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I'm totally confused where to put e.g. the definition of a constructor. Sometimes you see something like this

// point.h
class Point {
  Point(int x, int y) {
    x_ = x;
    y_ = y;
  }
private:
  const int x_;
  const int y_;
}

Then you sometimes see something like this:

// point.h
class Point {
  Point(int x, int y);
private:
  const int x_;
  const int y_;
}

// point.cc
Point::Point(int x, int y) {
  x_ = x;
  y_ = y;
}

I.e. sometimes things like constructors, copy constructors etc. get declared in the .h and then implemented in the .cc file, sometimes they get defined in the header and so on. But under which circumstances? Which is good practice, which is not?

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5 Answers 5

up vote 5 down vote accepted

Contrary to some of the answers there are differences in these two practices.

If you put the implementation into the class declaration the method will be automatically marked as inline. For very short methods like wrappers this is a advisable practice very useful feature.

If you put the implementation into a separate .cc file you're increasing the readability (as David Titarenco already wrote in his answer) and decreasing possible dependencies in your project. Classes which only occur as references, pointers or return values in the method declaration only need a forward declaration in the header. Their implementation details are irrelevant here and thus for every file including this header too. An example:

// test.h
class A; // forward declaration of A
// #include "decl_of_class_A.h" // not needed here, because ...

class B {
public:
  A method1();        // in these cases the forward
  void method2(A* a); // declaration of A above 
  void method3(A& a); // is completely sufficient.
};

// test.cc
#include "decl_of_class_A.h" // here we really need
                             // the complete declaration of A
                             // in order to be able to *use* it

A B::method1() { /*...*/ }
// ...

Now if you include test.h into another .cc file and the declaration of class A changed, only test.cc need to be recompiled and not the other .cc file. The declaration of the class B didn't change.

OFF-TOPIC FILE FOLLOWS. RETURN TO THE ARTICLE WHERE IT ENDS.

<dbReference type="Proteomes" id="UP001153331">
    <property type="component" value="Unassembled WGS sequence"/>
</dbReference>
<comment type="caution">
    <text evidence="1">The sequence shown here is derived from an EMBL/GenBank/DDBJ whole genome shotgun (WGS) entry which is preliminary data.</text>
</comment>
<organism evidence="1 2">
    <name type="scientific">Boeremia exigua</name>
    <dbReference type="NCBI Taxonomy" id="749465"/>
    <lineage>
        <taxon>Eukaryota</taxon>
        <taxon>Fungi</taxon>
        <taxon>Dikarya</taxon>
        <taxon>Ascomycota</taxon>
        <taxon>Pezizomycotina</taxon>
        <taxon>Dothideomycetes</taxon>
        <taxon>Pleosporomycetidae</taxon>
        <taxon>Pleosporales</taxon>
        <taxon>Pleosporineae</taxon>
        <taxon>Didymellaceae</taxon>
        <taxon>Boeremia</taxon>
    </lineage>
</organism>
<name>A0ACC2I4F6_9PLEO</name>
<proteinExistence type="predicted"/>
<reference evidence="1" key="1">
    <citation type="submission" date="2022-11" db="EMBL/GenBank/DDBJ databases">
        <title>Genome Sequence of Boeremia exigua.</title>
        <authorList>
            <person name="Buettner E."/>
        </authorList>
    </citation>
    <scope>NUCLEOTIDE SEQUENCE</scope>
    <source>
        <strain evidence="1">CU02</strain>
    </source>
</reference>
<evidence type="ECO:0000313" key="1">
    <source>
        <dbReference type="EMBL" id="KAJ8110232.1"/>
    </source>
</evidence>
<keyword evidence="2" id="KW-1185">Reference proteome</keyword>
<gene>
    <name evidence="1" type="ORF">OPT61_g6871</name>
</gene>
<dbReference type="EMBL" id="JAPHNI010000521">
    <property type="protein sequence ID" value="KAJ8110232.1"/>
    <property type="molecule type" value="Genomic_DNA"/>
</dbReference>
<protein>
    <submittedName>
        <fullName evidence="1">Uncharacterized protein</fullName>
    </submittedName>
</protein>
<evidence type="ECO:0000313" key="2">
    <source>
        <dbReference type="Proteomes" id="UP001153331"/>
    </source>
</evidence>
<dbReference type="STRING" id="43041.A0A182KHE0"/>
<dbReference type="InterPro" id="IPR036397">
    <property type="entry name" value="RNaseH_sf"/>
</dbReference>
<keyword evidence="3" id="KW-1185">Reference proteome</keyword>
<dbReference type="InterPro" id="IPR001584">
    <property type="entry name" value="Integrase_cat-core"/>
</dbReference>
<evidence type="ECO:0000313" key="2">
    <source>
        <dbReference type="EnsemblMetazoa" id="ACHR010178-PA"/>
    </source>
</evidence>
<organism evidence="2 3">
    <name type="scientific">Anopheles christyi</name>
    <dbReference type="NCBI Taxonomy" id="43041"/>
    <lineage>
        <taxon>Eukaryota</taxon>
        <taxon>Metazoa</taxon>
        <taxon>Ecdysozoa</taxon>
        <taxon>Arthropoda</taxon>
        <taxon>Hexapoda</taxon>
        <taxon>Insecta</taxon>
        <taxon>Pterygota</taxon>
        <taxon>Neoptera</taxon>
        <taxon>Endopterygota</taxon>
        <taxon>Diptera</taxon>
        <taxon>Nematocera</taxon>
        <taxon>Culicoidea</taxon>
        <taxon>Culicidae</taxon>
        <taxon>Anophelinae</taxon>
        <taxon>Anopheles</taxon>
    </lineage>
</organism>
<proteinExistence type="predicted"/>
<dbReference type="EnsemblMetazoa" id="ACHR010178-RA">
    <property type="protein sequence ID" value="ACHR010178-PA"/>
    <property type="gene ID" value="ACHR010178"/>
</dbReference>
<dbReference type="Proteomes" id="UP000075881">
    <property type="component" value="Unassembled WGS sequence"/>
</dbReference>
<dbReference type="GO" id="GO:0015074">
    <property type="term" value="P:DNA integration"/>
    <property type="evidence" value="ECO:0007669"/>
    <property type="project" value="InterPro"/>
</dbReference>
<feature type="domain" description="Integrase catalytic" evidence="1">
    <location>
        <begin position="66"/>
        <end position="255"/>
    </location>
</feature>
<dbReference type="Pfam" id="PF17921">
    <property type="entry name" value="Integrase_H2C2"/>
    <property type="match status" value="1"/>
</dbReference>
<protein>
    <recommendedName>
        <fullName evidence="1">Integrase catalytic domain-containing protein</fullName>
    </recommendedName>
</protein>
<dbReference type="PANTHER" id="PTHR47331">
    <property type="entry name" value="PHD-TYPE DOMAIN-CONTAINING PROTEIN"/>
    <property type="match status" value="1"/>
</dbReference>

Besides that: There are situations where you're obliged to put the implementations in your header: If you're writing class or function templates or really want a function being declared as inline.

As Omnifarious exactly commented: The attached code you sometimes saw will be surely refused by every C++ compiler. const members of a class must be initialized in an initializer-list. Afterwards they stay fixed and no default assignment operator will be provided for you. This means even if you're using a initializer-list, you'll never be able to write something like that as long as you didn't overload the assignment operator:

Point p(10, 20);
Point q(0, 0);
q = p; // no assignment operator provided ==> error!

If you really need constant coordinates you should write const Point p(10, 20).

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What about constructors with initializer lists? Shall I put them into the declaration (as the body of the constructor often will be empty?). –  helpermethod Mar 1 '11 at 19:55
1  
Well, "automatically" depends on the compiler. But yes, it is very desirable to have small leaf functions inlined. –  EboMike Mar 1 '11 at 19:55
1  
@Helper Method: If the function body is empty I usual put them into the declarations. But when it comes to inline it really depends. Have a look into C++ FAQ lite, section 9 "Inline functions" for a detailed description of this topic. –  phlipsy Mar 1 '11 at 20:01
    
You did not mention initializer lists, and the members are declared const. This is a grievous error, and the OP shouldn't have accepted this answer. –  Omnifarious Mar 1 '11 at 20:19
    
@Omnifarious: He wrote that he sometimes sees code like this. But would he write it that way too? But of course, you're right, i'll edit my answer concerning these two aspects... –  phlipsy Mar 1 '11 at 20:35

If using header files, it's usually good practice to only define the methods in the header, and implement them in the cpp.